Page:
Coronavirus concerns lead DNC to change location of first head-to-head debate between Democratic presidential candidates Bernie Sanders and Joe Biden; Peter Doocy reports from Wilmington, Delaware.
Election officials across the country are moving to make last-minute changes to how and where voters will cast their ballots in the remaining primary elections as the U.S. grapples with the widening coronavirus outbreak.
The states voting in next Tuesday’s primary – Arizona, Florida, Illinois and Ohio – are all taking extra precautions to protect both voters and poll workers from COVID-19, including moving polling locations, recruiting reserve poll workers and encouraging populations most at risk from the virus to vote early or send in an absentee ballot.
Maybe nowhere is taking the precautions more seriously than in Florida, where residents – including the state’s more than 4.3 million people over the age of 65, or about 20 percent of the state’s population – will head to the polls next Tuesday. The elderly and those with underlying health conditions are most at risk of developing serious complications if they contract the coronavirus.
The Centers for Disease Control and Prevention has stated that nursing homes are at the highest risk of being affected by the virus – given the age of residents and the close quarters in which people live – but nursing homes are also popular locations for polling sites.
Florida Gov. Ron DeSantis called the use of nursing homes as polling sites “problematic” during a news conference on Wednesday and suggested that if a polling site is at one of these facilities, only residents should be able to vote there.
In Pinellas County – home to Tampa Bay and St. Petersburg – election officials said they will be rerouting voters slated to cast a ballot at a nursing home to the next closest polling place.
Another issue facing election officials in the Sunshine State is a dearth of poll workers as fears grow of contracting the coronavirus.
During the last presidential election, 56 percent of poll workers in the country were 61 years old or older, according to the U.S. Election Assistance Commission, and Florida officials say workers are dropping out in huge numbers.
In Florida’s Pasco County, supervisor of elections Brian Corley told the Tampa Bay Times that he is “hemorrhaging” workers, after 30 people dropped out due to fears of the coronavirus. Corley is now asking the county’s sheriff’s office for employees to fill the void and wants DeSantis to open large, centralized voting centers if they can’t wrangle up enough volunteers.
“You have to think of every possible scenario of what you can do and how you could pivot,” Corley said.
On the opposite side of the state, elections officials in Palm Beach County last month recruited around 300 extra poll workers in preparation for concerns over the virus – a prudent move as 325 workers had canceled as of Tuesday.
Nearby Broward County has more than 4,000 poll workers for 577 precincts at 421 locations, and officials there say they are confident they will have enough people manning the polls to pull off next Tuesday’s primary.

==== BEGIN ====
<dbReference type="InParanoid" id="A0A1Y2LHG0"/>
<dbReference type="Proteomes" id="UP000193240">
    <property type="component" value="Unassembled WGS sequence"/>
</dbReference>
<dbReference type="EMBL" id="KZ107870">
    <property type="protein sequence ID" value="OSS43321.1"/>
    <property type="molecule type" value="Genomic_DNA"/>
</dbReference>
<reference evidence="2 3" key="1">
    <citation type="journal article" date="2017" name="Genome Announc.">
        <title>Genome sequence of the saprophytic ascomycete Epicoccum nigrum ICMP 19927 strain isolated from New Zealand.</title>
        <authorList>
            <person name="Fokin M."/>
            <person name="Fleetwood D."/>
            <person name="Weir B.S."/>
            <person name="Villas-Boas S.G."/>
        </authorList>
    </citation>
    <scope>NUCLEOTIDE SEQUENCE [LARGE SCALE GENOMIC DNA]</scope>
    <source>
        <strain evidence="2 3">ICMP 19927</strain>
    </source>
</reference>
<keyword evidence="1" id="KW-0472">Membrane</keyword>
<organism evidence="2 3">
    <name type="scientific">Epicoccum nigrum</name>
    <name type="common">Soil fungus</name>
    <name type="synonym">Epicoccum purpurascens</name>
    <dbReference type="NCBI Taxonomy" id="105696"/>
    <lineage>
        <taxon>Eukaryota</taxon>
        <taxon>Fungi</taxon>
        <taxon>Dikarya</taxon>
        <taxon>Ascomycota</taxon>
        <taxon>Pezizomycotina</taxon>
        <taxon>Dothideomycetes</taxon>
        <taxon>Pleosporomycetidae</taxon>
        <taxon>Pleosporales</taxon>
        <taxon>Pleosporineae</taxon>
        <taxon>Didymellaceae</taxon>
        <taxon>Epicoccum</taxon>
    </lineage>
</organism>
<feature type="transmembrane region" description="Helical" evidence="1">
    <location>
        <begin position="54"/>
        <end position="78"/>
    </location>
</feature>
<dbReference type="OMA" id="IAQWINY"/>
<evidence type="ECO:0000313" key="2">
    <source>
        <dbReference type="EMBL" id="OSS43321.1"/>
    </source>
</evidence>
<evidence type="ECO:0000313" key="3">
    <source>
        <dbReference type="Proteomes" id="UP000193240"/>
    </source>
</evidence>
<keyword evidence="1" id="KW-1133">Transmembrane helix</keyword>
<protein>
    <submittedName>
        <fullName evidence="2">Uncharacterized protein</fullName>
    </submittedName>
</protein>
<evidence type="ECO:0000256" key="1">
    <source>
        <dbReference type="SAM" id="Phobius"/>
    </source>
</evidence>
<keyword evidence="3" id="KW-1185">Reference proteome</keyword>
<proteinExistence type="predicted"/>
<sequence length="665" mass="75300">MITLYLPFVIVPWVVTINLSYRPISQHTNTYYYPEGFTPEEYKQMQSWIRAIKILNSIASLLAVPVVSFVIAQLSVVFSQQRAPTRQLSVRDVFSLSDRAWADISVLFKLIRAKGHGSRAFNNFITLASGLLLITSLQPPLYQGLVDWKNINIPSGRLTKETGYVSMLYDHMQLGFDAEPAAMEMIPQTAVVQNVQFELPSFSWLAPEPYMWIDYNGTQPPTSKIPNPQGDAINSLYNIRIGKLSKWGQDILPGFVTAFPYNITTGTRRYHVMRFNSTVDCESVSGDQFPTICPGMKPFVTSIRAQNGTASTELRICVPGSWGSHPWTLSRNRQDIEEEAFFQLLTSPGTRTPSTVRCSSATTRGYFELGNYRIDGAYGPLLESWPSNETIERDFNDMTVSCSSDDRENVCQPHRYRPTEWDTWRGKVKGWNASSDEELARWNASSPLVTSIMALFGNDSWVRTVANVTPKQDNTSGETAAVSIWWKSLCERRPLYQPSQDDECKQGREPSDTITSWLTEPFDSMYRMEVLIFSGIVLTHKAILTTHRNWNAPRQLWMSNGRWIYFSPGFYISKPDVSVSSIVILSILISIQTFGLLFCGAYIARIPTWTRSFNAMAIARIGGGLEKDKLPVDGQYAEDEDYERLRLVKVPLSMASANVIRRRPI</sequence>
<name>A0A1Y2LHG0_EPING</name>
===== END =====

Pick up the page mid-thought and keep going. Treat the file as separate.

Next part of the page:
“We have recruited and have backups for far more poll workers than we need at this point in time,” Broward Supervisor of Elections Pete Antonacci told the Florida Sun-Sentinel. “To date we have not had any issues ensuring adequate staffing.”
Both counties are also shifting polling sites away from nursing homes and beefing up supplies of hand sanitizer, wipes, soap, alcohol and paper towels at sites.
The other states voting next Tuesday are also taking precautions to prevent the further spread of the coronavirus at polling sites.
In Arizona – whose 1.2 million seniors make up over 17 percent of the state’s population – polling sites are being moved away from nursing homes to churches, libraries and American Legion headquarters. Arizona Secretary of State Katie Hobbs also announced on Thursday that the state will allow curbside voting and is encouraging people to vote early. The state will also be thoroughly cleaning each polling site throughout the day.
“We are encouraging these additional precautions for certain voting locations,” Hobbs said in a statement. “We also want to remind voters to make a plan for participating in this election.”
The Democratic National Committee announced Thursday that it was moving Sunday’s presidential debate from Arizona to Washington, D.C. because of concerns about coronavirus.
The party had already announced that the debate between Joe Biden and Bernie Sanders would be held without a live audience. Now the location is changing due to concerns about cross-country travel.
In addition, Univision anchor Jorge Ramos no longer will moderate the debate because he was in proximity to a person who was in direct contact with another individual who tested positive for the virus. The DNC says Ramos is not symptomatic.
Ohio elections officials are also shifting polling sites away from nursing homes and permitting curbside voting as well as encouraging any poll workers who feel ill to avoid coming in to work.
“While we certainly don’t want poll workers to participate if they aren’t feeling well, we are working with our county boards to ensure a healthy voting environment,” Ohio Secretary of State Frank LaRose said in a press conference.
In Illinois, elections officials in Chicago were mulling over a clause in the Illinois Constitution mandating that elections are “free and equal” amid arguments that the coronavirus outbreak prevented a “free and equal” election.
State law, however, does not explicitly allow for elections to be postponed and officials in the Windy City told the Chicago Sun-Times there is “no chance” the city will delay the election.
Much like the other states voting on Tuesday, Illinois is also moving polling locations away from nursing homes and advising people to mail in ballots whenever possible.
The Associated Press contributed to this report.